Great moments in PC gaming: Digging through discs of 1000 shareware games

Great moments in PC gaming are bite-sized celebrations of some of our favorite gaming memories.

DOS game discs

Thanks to the Internet Archive and Jason Scott's Textfiles, you can still find ISOs of discs like these online:

101 Games
1000 DOS and Windows games
100 Games and More

Before the internet, games were hard to come by. Most of us only got one for birthday and Christmas, with the chance of the occasional extra when grandparents had the decency to pass away in time for LucasArts’ next release or whatever. The rest of the time, we had to make do with magazine cover disks, with a k. Typically a whole 1.44MB of joy to dig into, in the hope that the disk editor had uncovered some amazing new shareware game or endlessly replayable demo instead of the ‘Christmas socks’ level present of a ‘rolling demo’—a glorified movie trailer. Bah. Pah. Grr.

But with the dawn of the CD came a whole new world of gaming goodness. Stores would stock discs with names like ‘1001 Free Games’, with only the tiniest text clarifying that most of them would be shareware demos consisting of one episode of a game and a request to send a cheque to someone on the other side of the world. But that didn’t matter. Digging in was like digital archeology, with every new directory having the potential to contain the next Doom, or more likely, some crappy remake of Mario Bros. (before they were Super) made in ASCII.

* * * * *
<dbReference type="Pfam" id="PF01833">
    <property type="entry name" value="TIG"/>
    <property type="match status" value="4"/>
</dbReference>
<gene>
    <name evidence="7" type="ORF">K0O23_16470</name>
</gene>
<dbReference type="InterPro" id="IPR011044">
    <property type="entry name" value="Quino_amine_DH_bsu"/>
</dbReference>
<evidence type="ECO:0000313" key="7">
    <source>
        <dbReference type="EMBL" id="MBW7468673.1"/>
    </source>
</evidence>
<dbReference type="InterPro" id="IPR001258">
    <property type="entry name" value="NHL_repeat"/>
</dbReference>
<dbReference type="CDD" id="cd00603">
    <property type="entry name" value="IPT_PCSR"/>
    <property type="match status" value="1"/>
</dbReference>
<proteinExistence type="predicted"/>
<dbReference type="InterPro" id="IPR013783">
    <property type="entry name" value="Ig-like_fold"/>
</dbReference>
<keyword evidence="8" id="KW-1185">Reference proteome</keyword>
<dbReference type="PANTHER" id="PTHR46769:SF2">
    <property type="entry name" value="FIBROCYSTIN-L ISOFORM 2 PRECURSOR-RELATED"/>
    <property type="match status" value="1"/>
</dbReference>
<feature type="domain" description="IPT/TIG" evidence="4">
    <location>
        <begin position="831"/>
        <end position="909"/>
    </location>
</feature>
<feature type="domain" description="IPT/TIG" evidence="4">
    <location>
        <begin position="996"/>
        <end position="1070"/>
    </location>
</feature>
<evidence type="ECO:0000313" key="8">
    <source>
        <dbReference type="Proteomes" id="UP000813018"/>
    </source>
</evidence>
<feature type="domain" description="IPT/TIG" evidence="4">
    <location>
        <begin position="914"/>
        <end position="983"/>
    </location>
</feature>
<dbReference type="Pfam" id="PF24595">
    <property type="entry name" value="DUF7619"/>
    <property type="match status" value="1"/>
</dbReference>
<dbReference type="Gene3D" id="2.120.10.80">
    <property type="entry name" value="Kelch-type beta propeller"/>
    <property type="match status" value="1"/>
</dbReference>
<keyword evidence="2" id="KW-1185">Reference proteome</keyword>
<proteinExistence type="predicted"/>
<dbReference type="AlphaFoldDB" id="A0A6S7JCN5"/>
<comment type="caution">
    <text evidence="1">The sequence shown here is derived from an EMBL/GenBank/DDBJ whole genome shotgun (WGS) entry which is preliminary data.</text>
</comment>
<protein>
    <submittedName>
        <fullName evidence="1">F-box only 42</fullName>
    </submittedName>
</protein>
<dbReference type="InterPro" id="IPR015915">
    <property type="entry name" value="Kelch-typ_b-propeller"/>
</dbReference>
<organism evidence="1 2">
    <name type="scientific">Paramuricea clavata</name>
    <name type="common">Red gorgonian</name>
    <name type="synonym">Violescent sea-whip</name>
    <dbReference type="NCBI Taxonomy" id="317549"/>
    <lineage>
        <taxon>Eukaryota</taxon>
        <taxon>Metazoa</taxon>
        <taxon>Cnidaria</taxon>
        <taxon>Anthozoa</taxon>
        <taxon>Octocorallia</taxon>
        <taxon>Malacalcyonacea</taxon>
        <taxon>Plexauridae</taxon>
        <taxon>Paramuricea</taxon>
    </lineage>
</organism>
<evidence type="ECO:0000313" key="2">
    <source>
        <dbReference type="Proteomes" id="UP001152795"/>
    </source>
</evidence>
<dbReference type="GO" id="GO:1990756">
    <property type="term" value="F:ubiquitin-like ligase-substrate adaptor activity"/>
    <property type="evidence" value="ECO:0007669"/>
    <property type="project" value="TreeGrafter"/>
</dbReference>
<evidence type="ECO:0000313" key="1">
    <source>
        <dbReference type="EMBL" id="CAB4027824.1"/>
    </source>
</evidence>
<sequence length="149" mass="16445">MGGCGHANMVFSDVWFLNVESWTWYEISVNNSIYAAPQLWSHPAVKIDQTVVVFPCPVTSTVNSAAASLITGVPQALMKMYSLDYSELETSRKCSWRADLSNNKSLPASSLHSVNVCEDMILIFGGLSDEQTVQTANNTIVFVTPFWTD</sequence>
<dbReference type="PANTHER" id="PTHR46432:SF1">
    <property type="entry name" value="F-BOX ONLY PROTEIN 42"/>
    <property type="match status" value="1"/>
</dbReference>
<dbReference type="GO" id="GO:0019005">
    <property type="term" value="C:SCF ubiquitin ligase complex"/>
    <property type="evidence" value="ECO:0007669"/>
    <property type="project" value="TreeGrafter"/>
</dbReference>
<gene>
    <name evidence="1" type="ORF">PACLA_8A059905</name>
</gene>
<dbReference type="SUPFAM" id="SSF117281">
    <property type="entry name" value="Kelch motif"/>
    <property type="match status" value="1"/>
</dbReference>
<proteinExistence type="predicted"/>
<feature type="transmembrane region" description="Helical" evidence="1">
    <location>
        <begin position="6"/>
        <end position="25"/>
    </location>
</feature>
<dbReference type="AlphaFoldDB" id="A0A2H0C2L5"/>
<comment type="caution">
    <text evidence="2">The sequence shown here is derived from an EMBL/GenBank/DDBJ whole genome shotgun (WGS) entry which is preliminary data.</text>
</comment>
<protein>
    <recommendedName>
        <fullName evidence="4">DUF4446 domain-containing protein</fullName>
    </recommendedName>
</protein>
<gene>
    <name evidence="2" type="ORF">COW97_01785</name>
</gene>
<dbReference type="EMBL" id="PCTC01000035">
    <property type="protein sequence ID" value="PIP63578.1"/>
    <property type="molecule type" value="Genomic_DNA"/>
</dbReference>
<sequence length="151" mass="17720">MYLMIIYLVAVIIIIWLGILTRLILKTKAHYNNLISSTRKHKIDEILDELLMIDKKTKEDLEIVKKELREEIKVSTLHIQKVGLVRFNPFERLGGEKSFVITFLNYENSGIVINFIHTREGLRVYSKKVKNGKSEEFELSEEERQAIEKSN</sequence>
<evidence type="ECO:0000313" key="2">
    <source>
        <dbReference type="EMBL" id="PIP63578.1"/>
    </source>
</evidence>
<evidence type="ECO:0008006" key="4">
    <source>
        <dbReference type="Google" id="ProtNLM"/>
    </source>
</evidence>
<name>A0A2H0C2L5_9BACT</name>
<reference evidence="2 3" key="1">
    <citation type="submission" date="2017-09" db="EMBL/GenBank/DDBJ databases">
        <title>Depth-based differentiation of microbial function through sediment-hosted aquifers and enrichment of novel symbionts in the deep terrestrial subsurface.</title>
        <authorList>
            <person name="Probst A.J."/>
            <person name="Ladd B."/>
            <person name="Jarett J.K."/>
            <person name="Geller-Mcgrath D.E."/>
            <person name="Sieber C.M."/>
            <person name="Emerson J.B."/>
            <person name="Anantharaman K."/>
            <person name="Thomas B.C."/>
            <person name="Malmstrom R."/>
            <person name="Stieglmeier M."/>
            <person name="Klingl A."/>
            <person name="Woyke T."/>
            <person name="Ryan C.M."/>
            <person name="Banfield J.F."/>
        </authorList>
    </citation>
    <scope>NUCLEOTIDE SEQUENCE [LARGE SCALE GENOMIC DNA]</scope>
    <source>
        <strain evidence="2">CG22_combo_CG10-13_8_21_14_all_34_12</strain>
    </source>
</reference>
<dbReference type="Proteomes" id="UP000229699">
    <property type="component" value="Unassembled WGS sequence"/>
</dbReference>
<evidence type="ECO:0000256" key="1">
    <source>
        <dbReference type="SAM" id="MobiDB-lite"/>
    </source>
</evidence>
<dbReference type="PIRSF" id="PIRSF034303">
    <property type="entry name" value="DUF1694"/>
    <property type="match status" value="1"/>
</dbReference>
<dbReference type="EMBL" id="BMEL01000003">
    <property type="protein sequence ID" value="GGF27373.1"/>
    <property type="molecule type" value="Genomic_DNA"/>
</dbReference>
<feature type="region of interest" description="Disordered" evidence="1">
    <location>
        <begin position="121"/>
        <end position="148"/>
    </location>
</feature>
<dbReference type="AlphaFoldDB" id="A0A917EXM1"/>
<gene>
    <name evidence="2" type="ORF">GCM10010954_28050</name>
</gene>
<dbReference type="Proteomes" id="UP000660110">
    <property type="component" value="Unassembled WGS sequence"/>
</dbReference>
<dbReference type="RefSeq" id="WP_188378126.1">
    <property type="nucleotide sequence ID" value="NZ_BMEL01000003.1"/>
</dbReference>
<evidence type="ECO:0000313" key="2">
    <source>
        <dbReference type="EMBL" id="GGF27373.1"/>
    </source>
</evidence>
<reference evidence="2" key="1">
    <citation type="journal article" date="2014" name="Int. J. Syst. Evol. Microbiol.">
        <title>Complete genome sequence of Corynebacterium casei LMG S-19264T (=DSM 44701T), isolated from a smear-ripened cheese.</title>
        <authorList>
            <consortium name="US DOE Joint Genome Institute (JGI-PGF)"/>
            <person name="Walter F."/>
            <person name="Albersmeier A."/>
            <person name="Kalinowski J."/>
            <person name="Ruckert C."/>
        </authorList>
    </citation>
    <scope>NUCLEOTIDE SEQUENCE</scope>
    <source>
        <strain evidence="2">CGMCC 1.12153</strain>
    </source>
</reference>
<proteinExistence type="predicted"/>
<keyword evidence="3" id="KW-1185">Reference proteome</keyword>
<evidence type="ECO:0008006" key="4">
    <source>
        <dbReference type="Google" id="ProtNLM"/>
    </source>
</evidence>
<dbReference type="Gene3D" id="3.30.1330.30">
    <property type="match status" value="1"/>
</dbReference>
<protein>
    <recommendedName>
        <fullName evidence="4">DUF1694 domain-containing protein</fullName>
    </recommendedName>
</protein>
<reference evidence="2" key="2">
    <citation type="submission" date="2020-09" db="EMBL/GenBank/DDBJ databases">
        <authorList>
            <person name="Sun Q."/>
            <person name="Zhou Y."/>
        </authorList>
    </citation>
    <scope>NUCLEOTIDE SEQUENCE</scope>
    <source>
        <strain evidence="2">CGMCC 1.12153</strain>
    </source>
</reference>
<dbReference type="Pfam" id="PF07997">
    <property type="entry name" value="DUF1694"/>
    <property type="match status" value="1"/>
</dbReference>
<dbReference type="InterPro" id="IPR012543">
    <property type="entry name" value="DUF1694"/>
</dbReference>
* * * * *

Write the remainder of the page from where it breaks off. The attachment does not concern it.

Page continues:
Quality was not exactly top priority with these things, and it wasn’t uncommon to find boring business software lurking in a folder claiming to be full of action games, or even the occasional pirated game that had somehow slipped its way onto the disc. The joy of discovery was better than most of the actual games, but it was a joy nevertheless.

How else would so many of us have learned of games ranging from Snake Pit to Pickle Wars? Truly, a whole world with every compilation, even if it did mean filtering through five billion godawful Skunny games and crap EGA platformers in the hope of striking gaming gold. A slice of it, anyway. A slice was usually enough.